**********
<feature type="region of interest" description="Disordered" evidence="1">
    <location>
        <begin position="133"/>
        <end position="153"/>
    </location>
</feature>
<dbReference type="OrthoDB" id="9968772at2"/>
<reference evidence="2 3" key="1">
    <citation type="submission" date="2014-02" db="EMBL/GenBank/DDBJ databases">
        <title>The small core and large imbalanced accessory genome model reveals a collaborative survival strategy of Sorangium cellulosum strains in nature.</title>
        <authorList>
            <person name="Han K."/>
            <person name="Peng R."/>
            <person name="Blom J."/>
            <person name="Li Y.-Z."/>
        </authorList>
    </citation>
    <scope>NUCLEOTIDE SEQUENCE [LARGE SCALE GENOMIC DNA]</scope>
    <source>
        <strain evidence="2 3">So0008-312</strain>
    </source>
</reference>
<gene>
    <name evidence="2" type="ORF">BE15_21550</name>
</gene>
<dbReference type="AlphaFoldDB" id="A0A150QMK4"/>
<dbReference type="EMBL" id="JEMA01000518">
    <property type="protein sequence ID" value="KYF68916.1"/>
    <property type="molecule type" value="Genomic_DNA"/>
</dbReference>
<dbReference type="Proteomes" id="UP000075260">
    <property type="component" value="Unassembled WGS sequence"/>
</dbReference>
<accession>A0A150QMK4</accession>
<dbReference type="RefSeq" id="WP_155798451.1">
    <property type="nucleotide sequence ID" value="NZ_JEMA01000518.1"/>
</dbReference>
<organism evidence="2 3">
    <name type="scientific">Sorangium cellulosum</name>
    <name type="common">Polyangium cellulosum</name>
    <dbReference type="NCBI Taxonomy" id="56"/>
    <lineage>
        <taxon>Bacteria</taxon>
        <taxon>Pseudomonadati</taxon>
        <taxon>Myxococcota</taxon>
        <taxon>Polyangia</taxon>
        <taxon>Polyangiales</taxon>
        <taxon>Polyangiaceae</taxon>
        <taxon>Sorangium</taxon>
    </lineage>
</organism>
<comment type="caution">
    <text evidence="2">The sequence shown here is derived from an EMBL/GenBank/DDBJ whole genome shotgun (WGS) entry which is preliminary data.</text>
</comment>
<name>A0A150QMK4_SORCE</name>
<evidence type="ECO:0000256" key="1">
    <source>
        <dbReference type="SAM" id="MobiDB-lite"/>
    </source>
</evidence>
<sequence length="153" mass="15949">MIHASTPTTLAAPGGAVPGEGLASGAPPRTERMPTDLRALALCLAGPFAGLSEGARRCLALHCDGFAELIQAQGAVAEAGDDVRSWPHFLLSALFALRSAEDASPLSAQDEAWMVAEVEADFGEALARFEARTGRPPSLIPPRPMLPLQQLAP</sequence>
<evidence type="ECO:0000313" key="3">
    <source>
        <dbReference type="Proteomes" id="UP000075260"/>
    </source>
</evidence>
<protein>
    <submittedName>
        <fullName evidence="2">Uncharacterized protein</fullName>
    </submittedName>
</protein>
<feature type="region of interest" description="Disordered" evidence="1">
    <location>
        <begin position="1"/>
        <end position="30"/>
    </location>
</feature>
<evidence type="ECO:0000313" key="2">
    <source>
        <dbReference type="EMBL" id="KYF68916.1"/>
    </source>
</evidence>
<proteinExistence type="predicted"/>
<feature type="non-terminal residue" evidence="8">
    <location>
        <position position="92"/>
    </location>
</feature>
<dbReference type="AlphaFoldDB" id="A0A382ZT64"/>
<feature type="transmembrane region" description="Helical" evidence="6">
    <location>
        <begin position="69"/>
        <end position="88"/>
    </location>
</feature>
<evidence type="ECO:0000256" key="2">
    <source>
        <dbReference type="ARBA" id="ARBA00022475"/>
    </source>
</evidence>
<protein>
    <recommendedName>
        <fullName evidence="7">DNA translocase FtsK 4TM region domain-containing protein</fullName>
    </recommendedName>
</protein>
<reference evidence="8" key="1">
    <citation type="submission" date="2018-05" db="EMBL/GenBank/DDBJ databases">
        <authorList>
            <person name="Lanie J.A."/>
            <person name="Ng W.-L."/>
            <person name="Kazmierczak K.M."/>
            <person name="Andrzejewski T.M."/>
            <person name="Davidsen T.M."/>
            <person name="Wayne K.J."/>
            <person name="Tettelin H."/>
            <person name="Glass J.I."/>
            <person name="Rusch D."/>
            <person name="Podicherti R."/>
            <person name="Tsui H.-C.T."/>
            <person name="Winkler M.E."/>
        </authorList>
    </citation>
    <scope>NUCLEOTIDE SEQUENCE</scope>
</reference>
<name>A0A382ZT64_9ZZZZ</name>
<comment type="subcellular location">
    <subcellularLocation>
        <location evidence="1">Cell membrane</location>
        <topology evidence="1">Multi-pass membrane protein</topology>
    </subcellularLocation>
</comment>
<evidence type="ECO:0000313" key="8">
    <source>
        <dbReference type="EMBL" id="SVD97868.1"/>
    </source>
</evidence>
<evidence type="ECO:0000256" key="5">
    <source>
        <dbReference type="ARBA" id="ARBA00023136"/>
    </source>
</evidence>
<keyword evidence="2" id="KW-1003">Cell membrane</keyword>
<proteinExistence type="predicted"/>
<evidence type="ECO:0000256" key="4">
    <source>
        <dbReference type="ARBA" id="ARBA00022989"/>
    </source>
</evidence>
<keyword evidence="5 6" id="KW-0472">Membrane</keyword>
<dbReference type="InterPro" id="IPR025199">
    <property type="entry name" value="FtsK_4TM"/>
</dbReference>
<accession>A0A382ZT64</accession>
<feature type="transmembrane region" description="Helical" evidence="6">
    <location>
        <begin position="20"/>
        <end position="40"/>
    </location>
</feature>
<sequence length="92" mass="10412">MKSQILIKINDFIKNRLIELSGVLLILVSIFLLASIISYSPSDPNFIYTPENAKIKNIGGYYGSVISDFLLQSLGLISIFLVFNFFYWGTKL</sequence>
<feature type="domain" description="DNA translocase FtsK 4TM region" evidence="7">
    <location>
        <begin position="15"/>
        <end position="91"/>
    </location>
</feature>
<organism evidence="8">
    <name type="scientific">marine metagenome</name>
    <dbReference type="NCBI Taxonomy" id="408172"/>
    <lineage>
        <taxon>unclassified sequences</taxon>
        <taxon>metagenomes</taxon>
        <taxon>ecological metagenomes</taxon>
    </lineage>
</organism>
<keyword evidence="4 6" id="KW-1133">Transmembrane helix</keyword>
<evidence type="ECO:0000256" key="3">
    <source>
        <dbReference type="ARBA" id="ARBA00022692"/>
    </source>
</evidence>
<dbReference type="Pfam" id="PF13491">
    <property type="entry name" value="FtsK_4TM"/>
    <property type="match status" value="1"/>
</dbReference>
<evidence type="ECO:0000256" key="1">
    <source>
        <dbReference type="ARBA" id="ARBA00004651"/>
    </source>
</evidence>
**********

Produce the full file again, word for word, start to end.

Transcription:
<feature type="region of interest" description="Disordered" evidence="1">
    <location>
        <begin position="133"/>
        <end position="153"/>
    </location>
</feature>
<dbReference type="OrthoDB" id="9968772at2"/>
<reference evidence="2 3" key="1">
    <citation type="submission" date="2014-02" db="EMBL/GenBank/DDBJ databases">
        <title>The small core and large imbalanced accessory genome model reveals a collaborative survival strategy of Sorangium cellulosum strains in nature.</title>
        <authorList>
            <person name="Han K."/>
            <person name="Peng R."/>
            <person name="Blom J."/>
            <person name="Li Y.-Z."/>
        </authorList>
    </citation>
    <scope>NUCLEOTIDE SEQUENCE [LARGE SCALE GENOMIC DNA]</scope>
    <source>
        <strain evidence="2 3">So0008-312</strain>
    </source>
</reference>
<gene>
    <name evidence="2" type="ORF">BE15_21550</name>
</gene>
<dbReference type="AlphaFoldDB" id="A0A150QMK4"/>
<dbReference type="EMBL" id="JEMA01000518">
    <property type="protein sequence ID" value="KYF68916.1"/>
    <property type="molecule type" value="Genomic_DNA"/>
</dbReference>
<dbReference type="Proteomes" id="UP000075260">
    <property type="component" value="Unassembled WGS sequence"/>
</dbReference>
<accession>A0A150QMK4</accession>
<dbReference type="RefSeq" id="WP_155798451.1">
    <property type="nucleotide sequence ID" value="NZ_JEMA01000518.1"/>
</dbReference>
<organism evidence="2 3">
    <name type="scientific">Sorangium cellulosum</name>
    <name type="common">Polyangium cellulosum</name>
    <dbReference type="NCBI Taxonomy" id="56"/>
    <lineage>
        <taxon>Bacteria</taxon>
        <taxon>Pseudomonadati</taxon>
        <taxon>Myxococcota</taxon>
        <taxon>Polyangia</taxon>
        <taxon>Polyangiales</taxon>
        <taxon>Polyangiaceae</taxon>
        <taxon>Sorangium</taxon>
    </lineage>
</organism>
<comment type="caution">
    <text evidence="2">The sequence shown here is derived from an EMBL/GenBank/DDBJ whole genome shotgun (WGS) entry which is preliminary data.</text>
</comment>
<name>A0A150QMK4_SORCE</name>
<evidence type="ECO:0000256" key="1">
    <source>
        <dbReference type="SAM" id="MobiDB-lite"/>
    </source>
</evidence>
<sequence length="153" mass="15949">MIHASTPTTLAAPGGAVPGEGLASGAPPRTERMPTDLRALALCLAGPFAGLSEGARRCLALHCDGFAELIQAQGAVAEAGDDVRSWPHFLLSALFALRSAEDASPLSAQDEAWMVAEVEADFGEALARFEARTGRPPSLIPPRPMLPLQQLAP</sequence>
<evidence type="ECO:0000313" key="3">
    <source>
        <dbReference type="Proteomes" id="UP000075260"/>
    </source>
</evidence>
<protein>
    <submittedName>
        <fullName evidence="2">Uncharacterized protein</fullName>
    </submittedName>
</protein>
<feature type="region of interest" description="Disordered" evidence="1">
    <location>
        <begin position="1"/>
        <end position="30"/>
    </location>
</feature>
<evidence type="ECO:0000313" key="2">
    <source>
        <dbReference type="EMBL" id="KYF68916.1"/>
    </source>
</evidence>
<proteinExistence type="predicted"/>
<feature type="non-terminal residue" evidence="8">
    <location>
        <position position="92"/>
    </location>
</feature>
<dbReference type="AlphaFoldDB" id="A0A382ZT64"/>
<feature type="transmembrane region" description="Helical" evidence="6">
    <location>
        <begin position="69"/>
        <end position="88"/>
    </location>
</feature>
<evidence type="ECO:0000256" key="2">
    <source>
        <dbReference type="ARBA" id="ARBA00022475"/>
    </source>
</evidence>
<protein>
    <recommendedName>
        <fullName evidence="7">DNA translocase FtsK 4TM region domain-containing protein</fullName>
    </recommendedName>
</protein>
<reference evidence="8" key="1">
    <citation type="submission" date="2018-05" db="EMBL/GenBank/DDBJ databases">
        <authorList>
            <person name="Lanie J.A."/>
            <person name="Ng W.-L."/>
            <person name="Kazmierczak K.M."/>
            <person name="Andrzejewski T.M."/>
            <person name="Davidsen T.M."/>
            <person name="Wayne K.J."/>
            <person name="Tettelin H."/>
            <person name="Glass J.I."/>
            <person name="Rusch D."/>
            <person name="Podicherti R."/>
            <person name="Tsui H.-C.T."/>
            <person name="Winkler M.E."/>
        </authorList>
    </citation>
    <scope>NUCLEOTIDE SEQUENCE</scope>
</reference>
<name>A0A382ZT64_9ZZZZ</name>
<comment type="subcellular location">
    <subcellularLocation>
        <location evidence="1">Cell membrane</location>
        <topology evidence="1">Multi-pass membrane protein</topology>
    </subcellularLocation>
</comment>
<evidence type="ECO:0000313" key="8">
    <source>
        <dbReference type="EMBL" id="SVD97868.1"/>
    </source>
</evidence>
<evidence type="ECO:0000256" key="5">
    <source>
        <dbReference type="ARBA" id="ARBA00023136"/>
    </source>
</evidence>
<keyword evidence="2" id="KW-1003">Cell membrane</keyword>
<proteinExistence type="predicted"/>
<evidence type="ECO:0000256" key="4">
    <source>
        <dbReference type="ARBA" id="ARBA00022989"/>
    </source>
</evidence>
<keyword evidence="5 6" id="KW-0472">Membrane</keyword>
<dbReference type="InterPro" id="IPR025199">
    <property type="entry name" value="FtsK_4TM"/>
</dbReference>
<accession>A0A382ZT64</accession>
<feature type="transmembrane region" description="Helical" evidence="6">
    <location>
        <begin position="20"/>
        <end position="40"/>
    </location>
</feature>
<sequence length="92" mass="10412">MKSQILIKINDFIKNRLIELSGVLLILVSIFLLASIISYSPSDPNFIYTPENAKIKNIGGYYGSVISDFLLQSLGLISIFLVFNFFYWGTKL</sequence>
<feature type="domain" description="DNA translocase FtsK 4TM region" evidence="7">
    <location>
        <begin position="15"/>
        <end position="91"/>
    </location>
</feature>
<organism evidence="8">
    <name type="scientific">marine metagenome</name>
    <dbReference type="NCBI Taxonomy" id="408172"/>
    <lineage>
        <taxon>unclassified sequences</taxon>
        <taxon>metagenomes</taxon>
        <taxon>ecological metagenomes</taxon>
    </lineage>
</organism>
<keyword evidence="4 6" id="KW-1133">Transmembrane helix</keyword>
<evidence type="ECO:0000256" key="3">
    <source>
        <dbReference type="ARBA" id="ARBA00022692"/>
    </source>
</evidence>
<dbReference type="Pfam" id="PF13491">
    <property type="entry name" value="FtsK_4TM"/>
    <property type="match status" value="1"/>
</dbReference>
<evidence type="ECO:0000256" key="1">
    <source>
        <dbReference type="ARBA" id="ARBA00004651"/>
    </source>
</evidence>